“I’ll do it tomorrow”, “I’m too tired”- its something we all guilty of. We postpone life for work. We arrive home from our 8-hour stint behind the desk, and find ourselves lackluster and hollowed out. But instead of filling that void with what we love – our hobbies and such, we sink into the couch and drift away into mindless abyss. Now I am not dissing television and vegetating – I mean I love a good vegging session in front of the TV as much as the next guy but the problem comes in when we look back at the end of the day and see we didn’t do much. I am not talking about excel spreedsheets, budgets and presentations – I am confident in the fact that we all have some of those on our desktop together with Sticky-note to do lists which rival the diaries of the A-List celebrities.
But so what? Now let me add that I am obsessed when it comes to my career, unashamedly so. I get the shakes on days of leave if I haven’t signed in at least once to check my emails. Now whilst I don’t think there is anything wrong with being career-focused as I am a big believer in making your own destiny, it does become a problem when you let the other aspects of your life fall behind.
My writing was one such aspect, now whilst it doesn’t bring home the bacon (even though I regularly send out pitches to magazines) it does bring a smile to my face. It’s a release, an escape from the day to day and into my thoughts. Whilst my day to day work involves thinking about legislation, figures, calculations and business logic, when I write I allow my other thoughts to reign free. Creativity, music, film, society, language, love, all intermingle as I drift away.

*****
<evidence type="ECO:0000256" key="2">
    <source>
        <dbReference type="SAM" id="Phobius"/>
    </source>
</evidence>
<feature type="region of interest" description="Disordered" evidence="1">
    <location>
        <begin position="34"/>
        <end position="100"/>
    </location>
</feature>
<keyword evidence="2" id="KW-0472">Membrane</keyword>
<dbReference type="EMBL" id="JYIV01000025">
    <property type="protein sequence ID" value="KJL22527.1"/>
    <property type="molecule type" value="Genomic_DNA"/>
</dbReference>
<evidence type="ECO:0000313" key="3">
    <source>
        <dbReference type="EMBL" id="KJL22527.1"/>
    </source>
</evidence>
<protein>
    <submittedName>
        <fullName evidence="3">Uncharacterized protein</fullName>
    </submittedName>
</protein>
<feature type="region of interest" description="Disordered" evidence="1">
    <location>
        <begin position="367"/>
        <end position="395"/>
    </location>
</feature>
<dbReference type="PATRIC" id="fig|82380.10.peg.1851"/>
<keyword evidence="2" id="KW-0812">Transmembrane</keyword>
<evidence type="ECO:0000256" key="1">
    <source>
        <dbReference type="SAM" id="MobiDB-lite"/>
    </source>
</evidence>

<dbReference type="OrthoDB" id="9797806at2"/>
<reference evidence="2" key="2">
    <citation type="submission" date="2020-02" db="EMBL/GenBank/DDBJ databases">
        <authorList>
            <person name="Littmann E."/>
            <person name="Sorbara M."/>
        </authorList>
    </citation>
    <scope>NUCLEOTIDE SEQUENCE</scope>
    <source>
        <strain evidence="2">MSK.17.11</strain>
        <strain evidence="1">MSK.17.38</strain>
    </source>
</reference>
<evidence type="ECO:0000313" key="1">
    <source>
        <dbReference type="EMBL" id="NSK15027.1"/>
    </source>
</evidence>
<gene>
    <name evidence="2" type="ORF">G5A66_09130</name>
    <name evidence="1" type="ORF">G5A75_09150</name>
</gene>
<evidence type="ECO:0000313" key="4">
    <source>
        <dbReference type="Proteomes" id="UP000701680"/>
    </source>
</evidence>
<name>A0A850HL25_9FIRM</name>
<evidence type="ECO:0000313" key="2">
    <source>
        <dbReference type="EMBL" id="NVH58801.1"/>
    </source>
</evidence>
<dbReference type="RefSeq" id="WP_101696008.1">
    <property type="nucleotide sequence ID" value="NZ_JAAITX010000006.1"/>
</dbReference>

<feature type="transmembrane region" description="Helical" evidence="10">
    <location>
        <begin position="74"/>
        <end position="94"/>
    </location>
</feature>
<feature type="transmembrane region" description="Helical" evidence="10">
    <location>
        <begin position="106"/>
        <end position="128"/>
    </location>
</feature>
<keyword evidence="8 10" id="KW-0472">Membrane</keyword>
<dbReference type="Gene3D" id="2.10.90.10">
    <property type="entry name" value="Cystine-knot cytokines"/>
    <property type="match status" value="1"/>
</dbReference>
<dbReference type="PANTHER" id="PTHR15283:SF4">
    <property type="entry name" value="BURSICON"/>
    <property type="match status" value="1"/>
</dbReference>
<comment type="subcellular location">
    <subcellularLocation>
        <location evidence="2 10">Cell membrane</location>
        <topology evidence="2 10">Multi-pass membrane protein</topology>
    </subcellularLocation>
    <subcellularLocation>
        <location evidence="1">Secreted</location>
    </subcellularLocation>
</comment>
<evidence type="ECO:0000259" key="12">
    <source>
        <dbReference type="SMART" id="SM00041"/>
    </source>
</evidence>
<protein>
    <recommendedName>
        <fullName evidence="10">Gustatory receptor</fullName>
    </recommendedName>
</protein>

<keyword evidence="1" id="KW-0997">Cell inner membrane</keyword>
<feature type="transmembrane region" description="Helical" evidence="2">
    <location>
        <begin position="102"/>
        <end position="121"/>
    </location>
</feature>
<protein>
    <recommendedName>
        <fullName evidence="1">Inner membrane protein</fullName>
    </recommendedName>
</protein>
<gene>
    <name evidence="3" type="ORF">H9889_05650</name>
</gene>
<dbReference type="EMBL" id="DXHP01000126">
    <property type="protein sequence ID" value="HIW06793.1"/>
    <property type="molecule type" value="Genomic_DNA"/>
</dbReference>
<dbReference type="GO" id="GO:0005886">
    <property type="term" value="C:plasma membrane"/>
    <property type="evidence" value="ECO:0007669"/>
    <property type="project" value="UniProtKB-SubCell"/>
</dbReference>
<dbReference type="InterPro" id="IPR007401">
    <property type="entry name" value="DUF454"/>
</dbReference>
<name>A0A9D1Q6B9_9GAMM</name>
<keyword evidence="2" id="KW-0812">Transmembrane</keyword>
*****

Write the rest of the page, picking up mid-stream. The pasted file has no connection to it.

Whilst some people will mock these “softer” topics, and berate one for losing focus, I beg to differ. It’s like sitting at a computer screen, after an hour or even less of staring at the subject matter your eyes will start to strain. Any good optometrist will tell you to take a break and allow your eyes to re-focus. You do this by breaking focus, allowing your eyes to settle on something in the distance just beyond your PC screen, and then moving your gaze back to the screen and once more away.
Your goals can be work-related but shouldn’t be work-orientated, they should be personal, and they should be as human as you. They should breathe, grow and develop like you.
This is not merely an exercise you do for your eyes, but one we should do for life. Sometimes we need to break focus, allow ourselves to re-evaluate the image before us, regain focus. Now whilst we are breaking focus, we aren’t looking back, we’re looking past the goal we have set, granting ourselves a greater, more three-dimensional image. This is important, and whilst we mustn’t lose sight of our goal, we cannot become lost in it. If we allow ourselves to become too casual with the dream it will become blurred, lack its colour and become exhausting. I find this so true when I view art, I can stare at a painting for hours, but every time I re-look at the painting I see something new. It’s all about context, a man is not an island, and nor should your dreams (a construct of our humanity) be. Sometimes the goal we have held onto for so fast is completely wrong. And if we don’t allow ourselves to frankly be human, how are we to know?
So go out there, work your arse off from 9 to 5, but don’t lose yourself in the process. You are more than “Jill from Accounting” or “Peter in HR”. Your goals can be work-related but shouldn’t be work-orientated, they should be personal, and they should be as human as you. They should breathe, grow and develop like you.
Refocus, renew that dream and rewind the episode of HTGAWM you missed whilst reading this blog.